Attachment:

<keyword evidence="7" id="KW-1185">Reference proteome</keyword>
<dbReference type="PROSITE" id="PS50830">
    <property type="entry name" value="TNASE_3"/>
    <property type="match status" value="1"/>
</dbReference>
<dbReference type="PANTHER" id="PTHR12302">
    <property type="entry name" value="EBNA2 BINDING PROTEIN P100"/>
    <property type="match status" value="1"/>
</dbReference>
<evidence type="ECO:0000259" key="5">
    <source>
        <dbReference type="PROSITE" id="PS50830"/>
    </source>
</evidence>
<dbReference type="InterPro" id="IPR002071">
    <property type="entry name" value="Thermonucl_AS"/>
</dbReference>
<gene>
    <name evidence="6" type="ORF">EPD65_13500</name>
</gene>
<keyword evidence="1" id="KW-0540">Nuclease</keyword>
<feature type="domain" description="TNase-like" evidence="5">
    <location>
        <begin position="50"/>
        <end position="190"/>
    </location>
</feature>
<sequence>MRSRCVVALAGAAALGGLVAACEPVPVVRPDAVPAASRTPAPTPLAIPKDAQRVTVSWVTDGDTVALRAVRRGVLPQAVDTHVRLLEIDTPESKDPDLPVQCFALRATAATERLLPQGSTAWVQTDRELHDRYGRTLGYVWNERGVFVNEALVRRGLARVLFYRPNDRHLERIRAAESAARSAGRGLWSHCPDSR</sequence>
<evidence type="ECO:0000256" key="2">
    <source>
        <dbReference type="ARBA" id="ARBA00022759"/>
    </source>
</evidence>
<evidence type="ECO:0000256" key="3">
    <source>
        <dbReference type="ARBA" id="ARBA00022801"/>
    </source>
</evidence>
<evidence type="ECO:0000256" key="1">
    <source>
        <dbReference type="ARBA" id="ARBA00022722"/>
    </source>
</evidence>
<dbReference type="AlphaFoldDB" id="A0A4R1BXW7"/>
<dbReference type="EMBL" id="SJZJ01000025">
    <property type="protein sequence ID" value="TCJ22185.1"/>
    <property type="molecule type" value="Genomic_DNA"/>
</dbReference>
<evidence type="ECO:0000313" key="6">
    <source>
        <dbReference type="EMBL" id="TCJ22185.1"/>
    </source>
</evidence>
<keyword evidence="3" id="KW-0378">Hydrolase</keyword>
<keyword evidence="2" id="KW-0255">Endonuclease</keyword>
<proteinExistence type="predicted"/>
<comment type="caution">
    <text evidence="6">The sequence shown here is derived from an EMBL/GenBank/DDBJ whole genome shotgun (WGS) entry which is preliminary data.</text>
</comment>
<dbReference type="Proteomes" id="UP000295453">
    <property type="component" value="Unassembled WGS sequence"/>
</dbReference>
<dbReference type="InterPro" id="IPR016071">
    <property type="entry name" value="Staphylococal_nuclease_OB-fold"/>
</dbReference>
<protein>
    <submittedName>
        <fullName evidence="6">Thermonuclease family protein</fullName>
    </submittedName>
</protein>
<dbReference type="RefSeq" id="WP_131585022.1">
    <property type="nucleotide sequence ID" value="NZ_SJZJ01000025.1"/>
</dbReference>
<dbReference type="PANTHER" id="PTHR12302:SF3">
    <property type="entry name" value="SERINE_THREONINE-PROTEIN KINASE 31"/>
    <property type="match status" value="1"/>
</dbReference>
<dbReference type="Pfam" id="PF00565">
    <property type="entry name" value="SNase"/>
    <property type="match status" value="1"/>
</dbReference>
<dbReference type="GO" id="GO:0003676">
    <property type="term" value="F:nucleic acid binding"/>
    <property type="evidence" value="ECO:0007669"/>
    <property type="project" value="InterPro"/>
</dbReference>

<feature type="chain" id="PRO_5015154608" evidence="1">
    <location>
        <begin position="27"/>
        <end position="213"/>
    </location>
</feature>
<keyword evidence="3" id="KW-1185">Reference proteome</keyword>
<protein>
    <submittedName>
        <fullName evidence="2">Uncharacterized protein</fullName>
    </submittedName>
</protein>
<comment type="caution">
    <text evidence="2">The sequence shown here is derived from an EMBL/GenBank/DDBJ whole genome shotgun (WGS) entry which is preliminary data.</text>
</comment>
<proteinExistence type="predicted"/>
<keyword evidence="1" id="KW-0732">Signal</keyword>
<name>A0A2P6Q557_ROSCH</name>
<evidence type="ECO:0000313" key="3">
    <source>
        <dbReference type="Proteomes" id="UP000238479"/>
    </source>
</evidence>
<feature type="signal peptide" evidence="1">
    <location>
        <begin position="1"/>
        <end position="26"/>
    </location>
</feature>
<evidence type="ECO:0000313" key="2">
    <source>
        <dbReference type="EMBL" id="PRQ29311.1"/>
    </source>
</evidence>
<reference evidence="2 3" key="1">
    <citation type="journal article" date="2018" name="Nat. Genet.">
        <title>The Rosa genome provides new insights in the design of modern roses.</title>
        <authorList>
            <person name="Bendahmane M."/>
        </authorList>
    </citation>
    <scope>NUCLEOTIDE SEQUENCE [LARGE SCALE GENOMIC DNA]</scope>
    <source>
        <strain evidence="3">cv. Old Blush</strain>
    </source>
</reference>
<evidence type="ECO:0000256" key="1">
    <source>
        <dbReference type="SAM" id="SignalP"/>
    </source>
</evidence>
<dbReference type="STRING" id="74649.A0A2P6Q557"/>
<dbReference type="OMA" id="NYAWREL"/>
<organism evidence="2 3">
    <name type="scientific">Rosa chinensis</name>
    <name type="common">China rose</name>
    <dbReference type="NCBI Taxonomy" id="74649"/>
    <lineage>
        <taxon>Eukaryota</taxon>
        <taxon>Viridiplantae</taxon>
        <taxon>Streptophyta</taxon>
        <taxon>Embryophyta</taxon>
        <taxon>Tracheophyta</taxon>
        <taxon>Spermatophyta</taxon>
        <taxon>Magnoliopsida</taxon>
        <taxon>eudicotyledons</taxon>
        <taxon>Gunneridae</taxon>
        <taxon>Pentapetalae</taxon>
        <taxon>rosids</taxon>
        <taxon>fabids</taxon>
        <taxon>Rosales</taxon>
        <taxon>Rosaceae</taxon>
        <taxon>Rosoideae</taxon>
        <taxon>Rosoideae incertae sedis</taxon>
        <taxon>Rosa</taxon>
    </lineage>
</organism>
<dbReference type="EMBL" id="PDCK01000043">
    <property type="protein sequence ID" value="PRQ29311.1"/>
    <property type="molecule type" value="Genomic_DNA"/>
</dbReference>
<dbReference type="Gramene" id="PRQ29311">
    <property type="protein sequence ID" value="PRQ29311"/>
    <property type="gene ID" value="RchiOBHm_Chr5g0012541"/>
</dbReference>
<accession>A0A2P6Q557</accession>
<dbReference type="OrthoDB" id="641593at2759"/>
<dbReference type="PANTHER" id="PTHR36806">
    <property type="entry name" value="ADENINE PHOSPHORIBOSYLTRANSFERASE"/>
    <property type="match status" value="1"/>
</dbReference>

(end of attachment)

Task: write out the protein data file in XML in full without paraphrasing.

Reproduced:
<keyword evidence="7" id="KW-1185">Reference proteome</keyword>
<dbReference type="PROSITE" id="PS50830">
    <property type="entry name" value="TNASE_3"/>
    <property type="match status" value="1"/>
</dbReference>
<dbReference type="PANTHER" id="PTHR12302">
    <property type="entry name" value="EBNA2 BINDING PROTEIN P100"/>
    <property type="match status" value="1"/>
</dbReference>
<evidence type="ECO:0000259" key="5">
    <source>
        <dbReference type="PROSITE" id="PS50830"/>
    </source>
</evidence>
<dbReference type="InterPro" id="IPR002071">
    <property type="entry name" value="Thermonucl_AS"/>
</dbReference>
<gene>
    <name evidence="6" type="ORF">EPD65_13500</name>
</gene>
<keyword evidence="1" id="KW-0540">Nuclease</keyword>
<feature type="domain" description="TNase-like" evidence="5">
    <location>
        <begin position="50"/>
        <end position="190"/>
    </location>
</feature>
<sequence>MRSRCVVALAGAAALGGLVAACEPVPVVRPDAVPAASRTPAPTPLAIPKDAQRVTVSWVTDGDTVALRAVRRGVLPQAVDTHVRLLEIDTPESKDPDLPVQCFALRATAATERLLPQGSTAWVQTDRELHDRYGRTLGYVWNERGVFVNEALVRRGLARVLFYRPNDRHLERIRAAESAARSAGRGLWSHCPDSR</sequence>
<evidence type="ECO:0000256" key="2">
    <source>
        <dbReference type="ARBA" id="ARBA00022759"/>
    </source>
</evidence>
<evidence type="ECO:0000256" key="3">
    <source>
        <dbReference type="ARBA" id="ARBA00022801"/>
    </source>
</evidence>
<evidence type="ECO:0000256" key="1">
    <source>
        <dbReference type="ARBA" id="ARBA00022722"/>
    </source>
</evidence>
<dbReference type="AlphaFoldDB" id="A0A4R1BXW7"/>
<dbReference type="EMBL" id="SJZJ01000025">
    <property type="protein sequence ID" value="TCJ22185.1"/>
    <property type="molecule type" value="Genomic_DNA"/>
</dbReference>
<evidence type="ECO:0000313" key="6">
    <source>
        <dbReference type="EMBL" id="TCJ22185.1"/>
    </source>
</evidence>
<keyword evidence="3" id="KW-0378">Hydrolase</keyword>
<keyword evidence="2" id="KW-0255">Endonuclease</keyword>
<proteinExistence type="predicted"/>
<comment type="caution">
    <text evidence="6">The sequence shown here is derived from an EMBL/GenBank/DDBJ whole genome shotgun (WGS) entry which is preliminary data.</text>
</comment>
<dbReference type="Proteomes" id="UP000295453">
    <property type="component" value="Unassembled WGS sequence"/>
</dbReference>
<dbReference type="InterPro" id="IPR016071">
    <property type="entry name" value="Staphylococal_nuclease_OB-fold"/>
</dbReference>
<protein>
    <submittedName>
        <fullName evidence="6">Thermonuclease family protein</fullName>
    </submittedName>
</protein>
<dbReference type="RefSeq" id="WP_131585022.1">
    <property type="nucleotide sequence ID" value="NZ_SJZJ01000025.1"/>
</dbReference>
<dbReference type="PANTHER" id="PTHR12302:SF3">
    <property type="entry name" value="SERINE_THREONINE-PROTEIN KINASE 31"/>
    <property type="match status" value="1"/>
</dbReference>
<dbReference type="Pfam" id="PF00565">
    <property type="entry name" value="SNase"/>
    <property type="match status" value="1"/>
</dbReference>
<dbReference type="GO" id="GO:0003676">
    <property type="term" value="F:nucleic acid binding"/>
    <property type="evidence" value="ECO:0007669"/>
    <property type="project" value="InterPro"/>
</dbReference>

<feature type="chain" id="PRO_5015154608" evidence="1">
    <location>
        <begin position="27"/>
        <end position="213"/>
    </location>
</feature>
<keyword evidence="3" id="KW-1185">Reference proteome</keyword>
<protein>
    <submittedName>
        <fullName evidence="2">Uncharacterized protein</fullName>
    </submittedName>
</protein>
<comment type="caution">
    <text evidence="2">The sequence shown here is derived from an EMBL/GenBank/DDBJ whole genome shotgun (WGS) entry which is preliminary data.</text>
</comment>
<proteinExistence type="predicted"/>
<keyword evidence="1" id="KW-0732">Signal</keyword>
<name>A0A2P6Q557_ROSCH</name>
<evidence type="ECO:0000313" key="3">
    <source>
        <dbReference type="Proteomes" id="UP000238479"/>
    </source>
</evidence>
<feature type="signal peptide" evidence="1">
    <location>
        <begin position="1"/>
        <end position="26"/>
    </location>
</feature>
<evidence type="ECO:0000313" key="2">
    <source>
        <dbReference type="EMBL" id="PRQ29311.1"/>
    </source>
</evidence>
<reference evidence="2 3" key="1">
    <citation type="journal article" date="2018" name="Nat. Genet.">
        <title>The Rosa genome provides new insights in the design of modern roses.</title>
        <authorList>
            <person name="Bendahmane M."/>
        </authorList>
    </citation>
    <scope>NUCLEOTIDE SEQUENCE [LARGE SCALE GENOMIC DNA]</scope>
    <source>
        <strain evidence="3">cv. Old Blush</strain>
    </source>
</reference>
<evidence type="ECO:0000256" key="1">
    <source>
        <dbReference type="SAM" id="SignalP"/>
    </source>
</evidence>
<dbReference type="STRING" id="74649.A0A2P6Q557"/>
<dbReference type="OMA" id="NYAWREL"/>
<organism evidence="2 3">
    <name type="scientific">Rosa chinensis</name>
    <name type="common">China rose</name>
    <dbReference type="NCBI Taxonomy" id="74649"/>
    <lineage>
        <taxon>Eukaryota</taxon>
        <taxon>Viridiplantae</taxon>
        <taxon>Streptophyta</taxon>
        <taxon>Embryophyta</taxon>
        <taxon>Tracheophyta</taxon>
        <taxon>Spermatophyta</taxon>
        <taxon>Magnoliopsida</taxon>
        <taxon>eudicotyledons</taxon>
        <taxon>Gunneridae</taxon>
        <taxon>Pentapetalae</taxon>
        <taxon>rosids</taxon>
        <taxon>fabids</taxon>
        <taxon>Rosales</taxon>
        <taxon>Rosaceae</taxon>
        <taxon>Rosoideae</taxon>
        <taxon>Rosoideae incertae sedis</taxon>
        <taxon>Rosa</taxon>
    </lineage>
</organism>
<dbReference type="EMBL" id="PDCK01000043">
    <property type="protein sequence ID" value="PRQ29311.1"/>
    <property type="molecule type" value="Genomic_DNA"/>
</dbReference>
<dbReference type="Gramene" id="PRQ29311">
    <property type="protein sequence ID" value="PRQ29311"/>
    <property type="gene ID" value="RchiOBHm_Chr5g0012541"/>
</dbReference>
<accession>A0A2P6Q557</accession>
<dbReference type="OrthoDB" id="641593at2759"/>
<dbReference type="PANTHER" id="PTHR36806">
    <property type="entry name" value="ADENINE PHOSPHORIBOSYLTRANSFERASE"/>
    <property type="match status" value="1"/>
</dbReference>